The European Court of Human Rights
The one part where I feel the report falls a bit flat is in its engagement with the jurisprudence of the European Court of Human Rights. Quite disappointingly, the report does not substantially engage with the role the ECtHR plays in promoting diversity and equal respect in Europe, apart from recognising its vital role as “the last line of defence for those whose rights are violated”. Instead, the authors limit themselves to extremely brief statements. Especially the ‘section’ on freedom of religion lacks any substance. The whole section is just one paragraph: “[t]here has been a noticeable increase over the last 10 years in the number of cases concerning this right. In particular, the regulation of religious dress has given rise to considerable controversy. As regards the internal aspect of freedom of religion, the Court has generally considered that the state may not require individuals to disclose their religious convictions.” One possible explanation for the lack of critical engagement with the “controversy” surrounding regulation of religious dress is disagreement on this issue among the authors of the report. With honesty, they indicate themselves that “[o]pinions may legitimately differ, and on at least one such issue – whether women (or men for that matter) should be allowed to appear in public with their face fully covered – even the members of our Group were unable to agree.” However, in light of the vital role of the Court as a last line of defence for individual rights, I would have liked to see the report engage – at least in a general matter – with the prejudiced and stereotyped language the Court uses to describe Islam and, more particularly, the Islamic headscarf. The Court has time and again recalled that the headscarf “appears to be imposed on women by a precept which is laid down in the Koran and which … is hard to square with the principle of gender equality”, thus stigmatising a whole minority group (Muslim women). That the report does not at least point to this failing on the part of the Court is particularly disappointing in light of the fact that it does include a specific section on distorted images of minorities in the media and harmful stereotypes.
A Possible Clash between Freedom of Expression and Freedom of Religion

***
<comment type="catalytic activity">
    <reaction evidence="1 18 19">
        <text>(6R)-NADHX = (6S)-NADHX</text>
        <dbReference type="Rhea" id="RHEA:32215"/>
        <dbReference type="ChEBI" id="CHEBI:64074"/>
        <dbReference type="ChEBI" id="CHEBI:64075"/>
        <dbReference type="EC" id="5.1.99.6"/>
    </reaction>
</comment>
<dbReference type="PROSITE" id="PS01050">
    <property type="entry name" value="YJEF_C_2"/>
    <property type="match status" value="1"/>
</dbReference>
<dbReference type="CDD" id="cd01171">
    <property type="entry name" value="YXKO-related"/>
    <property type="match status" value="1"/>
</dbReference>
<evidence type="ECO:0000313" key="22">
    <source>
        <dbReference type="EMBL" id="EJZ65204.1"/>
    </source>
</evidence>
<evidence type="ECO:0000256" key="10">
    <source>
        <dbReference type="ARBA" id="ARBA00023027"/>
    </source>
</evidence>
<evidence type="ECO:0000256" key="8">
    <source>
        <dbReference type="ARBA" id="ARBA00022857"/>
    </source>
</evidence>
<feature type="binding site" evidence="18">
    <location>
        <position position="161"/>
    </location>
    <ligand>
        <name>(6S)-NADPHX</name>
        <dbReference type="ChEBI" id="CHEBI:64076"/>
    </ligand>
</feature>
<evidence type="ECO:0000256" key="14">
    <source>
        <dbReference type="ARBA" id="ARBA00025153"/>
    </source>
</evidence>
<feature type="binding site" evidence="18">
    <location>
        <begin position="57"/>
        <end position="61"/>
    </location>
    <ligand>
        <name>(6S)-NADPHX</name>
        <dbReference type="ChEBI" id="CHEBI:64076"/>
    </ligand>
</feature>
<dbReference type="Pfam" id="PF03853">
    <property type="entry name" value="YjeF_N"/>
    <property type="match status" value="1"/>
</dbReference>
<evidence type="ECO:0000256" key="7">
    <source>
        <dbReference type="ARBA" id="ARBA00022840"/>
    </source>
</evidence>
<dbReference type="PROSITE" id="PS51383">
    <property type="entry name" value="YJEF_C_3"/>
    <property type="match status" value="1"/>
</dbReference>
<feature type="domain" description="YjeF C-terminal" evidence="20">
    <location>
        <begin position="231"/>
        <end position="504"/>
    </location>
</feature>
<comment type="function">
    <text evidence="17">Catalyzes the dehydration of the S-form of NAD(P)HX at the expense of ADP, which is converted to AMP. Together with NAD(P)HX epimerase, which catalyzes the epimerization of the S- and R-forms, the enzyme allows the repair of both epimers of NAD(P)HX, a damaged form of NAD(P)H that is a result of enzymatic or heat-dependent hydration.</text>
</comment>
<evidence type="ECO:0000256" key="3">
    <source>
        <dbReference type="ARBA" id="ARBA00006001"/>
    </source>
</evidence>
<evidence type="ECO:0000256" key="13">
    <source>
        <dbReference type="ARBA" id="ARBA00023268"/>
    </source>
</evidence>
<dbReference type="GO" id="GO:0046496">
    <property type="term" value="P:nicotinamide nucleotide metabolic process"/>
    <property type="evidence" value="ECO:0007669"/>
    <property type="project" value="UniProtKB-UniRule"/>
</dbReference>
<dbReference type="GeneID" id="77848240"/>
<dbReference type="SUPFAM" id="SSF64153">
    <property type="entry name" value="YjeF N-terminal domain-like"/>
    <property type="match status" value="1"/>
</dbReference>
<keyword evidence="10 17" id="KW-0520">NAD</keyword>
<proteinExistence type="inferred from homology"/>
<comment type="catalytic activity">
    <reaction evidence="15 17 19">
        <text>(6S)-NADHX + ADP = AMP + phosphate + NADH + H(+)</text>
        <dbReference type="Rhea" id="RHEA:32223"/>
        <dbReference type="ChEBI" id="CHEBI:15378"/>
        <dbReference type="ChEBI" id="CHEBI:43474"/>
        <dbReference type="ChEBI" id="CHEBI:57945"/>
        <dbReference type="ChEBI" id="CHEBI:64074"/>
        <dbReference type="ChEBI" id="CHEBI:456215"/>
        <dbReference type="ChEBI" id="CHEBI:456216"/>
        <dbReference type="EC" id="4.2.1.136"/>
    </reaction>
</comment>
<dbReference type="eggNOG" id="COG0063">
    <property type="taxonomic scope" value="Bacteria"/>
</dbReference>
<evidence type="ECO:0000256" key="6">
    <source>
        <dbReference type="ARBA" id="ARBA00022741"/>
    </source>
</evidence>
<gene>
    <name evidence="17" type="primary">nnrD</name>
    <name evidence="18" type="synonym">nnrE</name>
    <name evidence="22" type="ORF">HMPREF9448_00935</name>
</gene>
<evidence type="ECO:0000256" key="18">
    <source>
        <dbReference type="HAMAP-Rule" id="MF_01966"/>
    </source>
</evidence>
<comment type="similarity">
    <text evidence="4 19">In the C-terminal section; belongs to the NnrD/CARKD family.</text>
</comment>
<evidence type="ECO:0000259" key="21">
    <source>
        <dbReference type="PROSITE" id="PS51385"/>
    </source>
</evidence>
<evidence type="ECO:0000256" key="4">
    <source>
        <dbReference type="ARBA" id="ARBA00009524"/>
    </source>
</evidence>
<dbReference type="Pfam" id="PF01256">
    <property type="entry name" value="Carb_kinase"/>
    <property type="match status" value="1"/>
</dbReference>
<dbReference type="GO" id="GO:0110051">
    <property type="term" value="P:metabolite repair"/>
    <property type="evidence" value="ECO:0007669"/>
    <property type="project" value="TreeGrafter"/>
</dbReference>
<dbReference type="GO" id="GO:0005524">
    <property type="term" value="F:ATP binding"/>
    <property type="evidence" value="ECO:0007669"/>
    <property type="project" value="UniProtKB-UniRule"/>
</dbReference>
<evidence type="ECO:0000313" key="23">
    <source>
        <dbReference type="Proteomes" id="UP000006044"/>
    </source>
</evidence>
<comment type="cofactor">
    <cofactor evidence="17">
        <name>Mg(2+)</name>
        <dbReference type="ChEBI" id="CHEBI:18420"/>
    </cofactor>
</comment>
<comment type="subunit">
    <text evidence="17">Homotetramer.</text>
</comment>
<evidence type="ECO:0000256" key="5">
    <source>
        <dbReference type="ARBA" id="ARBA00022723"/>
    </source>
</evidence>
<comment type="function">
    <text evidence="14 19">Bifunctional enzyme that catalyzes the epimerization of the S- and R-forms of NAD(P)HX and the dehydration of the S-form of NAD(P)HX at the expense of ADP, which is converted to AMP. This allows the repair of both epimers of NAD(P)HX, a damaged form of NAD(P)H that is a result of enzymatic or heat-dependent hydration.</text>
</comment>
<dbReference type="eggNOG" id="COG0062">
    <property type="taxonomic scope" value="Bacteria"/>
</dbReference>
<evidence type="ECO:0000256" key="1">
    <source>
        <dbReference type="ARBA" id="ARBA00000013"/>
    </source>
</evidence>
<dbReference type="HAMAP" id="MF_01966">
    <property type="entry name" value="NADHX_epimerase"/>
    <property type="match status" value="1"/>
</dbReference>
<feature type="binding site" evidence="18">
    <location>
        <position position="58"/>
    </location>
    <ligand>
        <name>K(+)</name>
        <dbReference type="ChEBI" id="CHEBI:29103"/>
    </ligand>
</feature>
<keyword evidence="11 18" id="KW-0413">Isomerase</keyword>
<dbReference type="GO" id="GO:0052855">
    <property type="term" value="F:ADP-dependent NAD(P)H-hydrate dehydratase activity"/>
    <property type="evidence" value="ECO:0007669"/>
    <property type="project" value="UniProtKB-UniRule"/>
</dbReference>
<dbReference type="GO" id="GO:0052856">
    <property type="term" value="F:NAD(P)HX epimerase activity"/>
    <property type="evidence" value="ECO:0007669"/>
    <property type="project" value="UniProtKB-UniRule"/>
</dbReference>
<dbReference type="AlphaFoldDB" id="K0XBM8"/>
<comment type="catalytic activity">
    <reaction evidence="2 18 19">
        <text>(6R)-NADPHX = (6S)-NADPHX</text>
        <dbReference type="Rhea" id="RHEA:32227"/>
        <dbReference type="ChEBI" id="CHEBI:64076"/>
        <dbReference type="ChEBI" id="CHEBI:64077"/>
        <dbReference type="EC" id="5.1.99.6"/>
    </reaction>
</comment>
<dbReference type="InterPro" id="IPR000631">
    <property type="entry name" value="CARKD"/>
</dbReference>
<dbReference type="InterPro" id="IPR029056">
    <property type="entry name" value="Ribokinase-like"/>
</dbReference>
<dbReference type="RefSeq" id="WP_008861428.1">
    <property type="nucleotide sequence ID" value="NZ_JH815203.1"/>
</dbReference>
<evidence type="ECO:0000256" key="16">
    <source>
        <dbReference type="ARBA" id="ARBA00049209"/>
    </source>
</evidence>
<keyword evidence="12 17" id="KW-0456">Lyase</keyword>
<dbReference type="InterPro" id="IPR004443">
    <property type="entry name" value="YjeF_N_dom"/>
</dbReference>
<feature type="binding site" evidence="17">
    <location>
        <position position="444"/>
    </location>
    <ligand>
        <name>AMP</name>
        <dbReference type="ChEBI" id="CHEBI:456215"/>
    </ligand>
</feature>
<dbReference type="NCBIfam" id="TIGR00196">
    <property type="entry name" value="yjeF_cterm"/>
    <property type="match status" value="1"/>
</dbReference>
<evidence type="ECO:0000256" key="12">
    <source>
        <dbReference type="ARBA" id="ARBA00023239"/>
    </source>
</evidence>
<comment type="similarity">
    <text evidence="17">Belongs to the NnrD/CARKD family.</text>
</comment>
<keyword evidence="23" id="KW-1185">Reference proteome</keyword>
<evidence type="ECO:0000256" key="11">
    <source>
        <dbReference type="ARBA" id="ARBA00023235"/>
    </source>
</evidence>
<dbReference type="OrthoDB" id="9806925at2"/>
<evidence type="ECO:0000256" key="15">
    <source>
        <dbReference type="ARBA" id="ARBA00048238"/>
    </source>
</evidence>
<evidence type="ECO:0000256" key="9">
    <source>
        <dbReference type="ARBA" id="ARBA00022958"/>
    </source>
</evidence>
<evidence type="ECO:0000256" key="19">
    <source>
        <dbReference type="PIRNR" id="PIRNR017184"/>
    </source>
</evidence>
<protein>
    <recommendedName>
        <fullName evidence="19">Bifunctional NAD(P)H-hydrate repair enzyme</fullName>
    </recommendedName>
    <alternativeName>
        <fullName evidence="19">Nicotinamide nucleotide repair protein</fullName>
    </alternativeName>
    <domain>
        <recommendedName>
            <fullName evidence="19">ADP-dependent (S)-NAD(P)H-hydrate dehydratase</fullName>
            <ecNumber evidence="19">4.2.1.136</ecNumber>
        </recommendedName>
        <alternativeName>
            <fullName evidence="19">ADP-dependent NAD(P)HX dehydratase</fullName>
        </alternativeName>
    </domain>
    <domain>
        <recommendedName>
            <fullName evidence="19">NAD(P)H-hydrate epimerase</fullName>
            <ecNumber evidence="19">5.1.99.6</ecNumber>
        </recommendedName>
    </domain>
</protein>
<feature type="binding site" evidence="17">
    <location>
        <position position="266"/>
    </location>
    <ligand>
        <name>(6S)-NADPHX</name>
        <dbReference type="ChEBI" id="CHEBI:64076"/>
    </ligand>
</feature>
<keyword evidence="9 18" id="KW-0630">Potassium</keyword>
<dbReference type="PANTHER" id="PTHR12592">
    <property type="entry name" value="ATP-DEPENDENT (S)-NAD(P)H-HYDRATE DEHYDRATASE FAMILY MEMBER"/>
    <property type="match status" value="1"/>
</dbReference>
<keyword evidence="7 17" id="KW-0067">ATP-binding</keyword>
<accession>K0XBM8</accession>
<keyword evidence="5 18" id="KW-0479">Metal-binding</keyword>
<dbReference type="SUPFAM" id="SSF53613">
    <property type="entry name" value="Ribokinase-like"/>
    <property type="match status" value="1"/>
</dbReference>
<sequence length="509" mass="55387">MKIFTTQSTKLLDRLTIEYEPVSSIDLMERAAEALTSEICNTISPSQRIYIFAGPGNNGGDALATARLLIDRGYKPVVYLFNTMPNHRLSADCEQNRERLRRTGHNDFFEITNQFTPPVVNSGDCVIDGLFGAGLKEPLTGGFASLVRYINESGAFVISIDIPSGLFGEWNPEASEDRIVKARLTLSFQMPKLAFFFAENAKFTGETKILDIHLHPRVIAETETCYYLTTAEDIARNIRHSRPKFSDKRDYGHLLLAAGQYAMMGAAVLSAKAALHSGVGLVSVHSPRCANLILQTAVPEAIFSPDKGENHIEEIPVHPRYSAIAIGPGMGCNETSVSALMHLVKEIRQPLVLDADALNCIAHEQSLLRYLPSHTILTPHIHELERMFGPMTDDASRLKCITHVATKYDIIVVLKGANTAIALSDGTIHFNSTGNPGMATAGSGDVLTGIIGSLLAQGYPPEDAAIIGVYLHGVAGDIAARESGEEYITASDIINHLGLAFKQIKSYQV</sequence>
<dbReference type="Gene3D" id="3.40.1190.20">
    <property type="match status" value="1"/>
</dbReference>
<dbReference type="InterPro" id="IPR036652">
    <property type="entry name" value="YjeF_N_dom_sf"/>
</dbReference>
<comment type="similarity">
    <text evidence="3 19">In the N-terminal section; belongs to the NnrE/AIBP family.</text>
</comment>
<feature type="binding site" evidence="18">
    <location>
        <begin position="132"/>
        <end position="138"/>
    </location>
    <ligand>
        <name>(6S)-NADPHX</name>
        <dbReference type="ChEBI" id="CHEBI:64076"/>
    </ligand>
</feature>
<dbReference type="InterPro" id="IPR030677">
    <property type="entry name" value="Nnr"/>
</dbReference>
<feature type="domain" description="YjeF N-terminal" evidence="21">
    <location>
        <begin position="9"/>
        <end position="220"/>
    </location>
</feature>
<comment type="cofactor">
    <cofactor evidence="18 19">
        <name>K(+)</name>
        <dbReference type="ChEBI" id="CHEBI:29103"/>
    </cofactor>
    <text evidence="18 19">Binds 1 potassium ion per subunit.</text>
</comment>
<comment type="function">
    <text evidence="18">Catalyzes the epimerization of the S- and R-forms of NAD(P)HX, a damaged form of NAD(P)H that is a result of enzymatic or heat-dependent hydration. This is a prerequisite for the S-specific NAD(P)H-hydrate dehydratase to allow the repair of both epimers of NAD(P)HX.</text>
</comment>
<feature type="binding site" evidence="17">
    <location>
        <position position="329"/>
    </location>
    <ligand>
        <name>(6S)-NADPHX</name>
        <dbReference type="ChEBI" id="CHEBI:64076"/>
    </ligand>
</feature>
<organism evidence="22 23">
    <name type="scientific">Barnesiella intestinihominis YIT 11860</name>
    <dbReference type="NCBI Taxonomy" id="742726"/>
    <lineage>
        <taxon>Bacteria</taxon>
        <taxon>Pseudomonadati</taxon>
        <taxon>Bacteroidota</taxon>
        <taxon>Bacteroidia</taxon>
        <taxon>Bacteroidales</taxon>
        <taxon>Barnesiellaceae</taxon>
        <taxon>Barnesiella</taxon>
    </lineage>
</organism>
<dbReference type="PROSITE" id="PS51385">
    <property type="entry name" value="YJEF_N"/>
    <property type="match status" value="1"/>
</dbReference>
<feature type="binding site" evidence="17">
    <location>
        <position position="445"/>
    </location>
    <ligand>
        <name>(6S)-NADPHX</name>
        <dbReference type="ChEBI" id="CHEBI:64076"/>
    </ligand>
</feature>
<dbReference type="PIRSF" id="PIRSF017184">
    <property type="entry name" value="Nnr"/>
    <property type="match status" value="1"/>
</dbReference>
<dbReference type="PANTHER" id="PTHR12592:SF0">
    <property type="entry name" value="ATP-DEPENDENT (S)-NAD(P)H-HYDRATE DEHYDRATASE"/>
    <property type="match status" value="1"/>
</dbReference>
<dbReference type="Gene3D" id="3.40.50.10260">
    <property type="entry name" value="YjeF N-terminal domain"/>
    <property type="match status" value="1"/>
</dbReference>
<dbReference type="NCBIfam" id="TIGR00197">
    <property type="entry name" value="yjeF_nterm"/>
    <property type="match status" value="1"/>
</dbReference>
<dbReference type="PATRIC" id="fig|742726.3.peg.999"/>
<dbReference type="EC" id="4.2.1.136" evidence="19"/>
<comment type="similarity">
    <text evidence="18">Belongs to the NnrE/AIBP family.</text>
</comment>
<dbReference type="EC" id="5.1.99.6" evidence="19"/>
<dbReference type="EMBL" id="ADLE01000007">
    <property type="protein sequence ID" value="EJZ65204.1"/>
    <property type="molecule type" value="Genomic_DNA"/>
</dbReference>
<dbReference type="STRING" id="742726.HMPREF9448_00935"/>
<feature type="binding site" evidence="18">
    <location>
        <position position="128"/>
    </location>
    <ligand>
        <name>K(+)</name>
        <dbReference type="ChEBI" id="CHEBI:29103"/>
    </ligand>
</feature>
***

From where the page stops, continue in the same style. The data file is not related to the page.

A final section of the report worth mentioning addresses a “possible clash between “religious freedom” and freedom of expression”. The report takes a balanced approach to the issue, but makes it entirely clear that this is not an area in which the law should impose restrictions on speech: “[f]reedom of expression lies at the heart of a free society, and is a fundamental human right. Devout believers in a religion can be deeply hurt, or feel that their identity or their community is being victimised, if the religion in question, its founder or its sacred symbols are subjected to public ridicule or vilification. Freedom of expression should therefore be exercised responsibly and with due consideration for such feelings, particularly in the mass media. But it is not the province of the law or the public authorities to enforce such consideration.” The report goes on to point out that discriminatory or prejudicial speech should be combated in the public arena: “[w]e do, however, consider it very important that public statements tending to build or reinforce public prejudice against members of any group – and particularly members of minorities, immigrants or people of recent migrant origin – should not be left unanswered. We believe that all citizens, and especially those in positions of authority or enjoying privileged access to the public ear, have an obligation to condemn racial or religious abuse, and to refute misleading generalisations or stereotypes, wherever they may encounter them. If the battle for public opinion does not belong mainly in the law courts, it must be fought where it does belong, namely in the media and public debate.” Regarding discriminatory or prejudicial speech, Alexandra has written several posts (here, here and here) on the European Court of Human Rights case of Aksu v. Turkey, arguing that this case involves stereotyping of Roma of the type described by the report.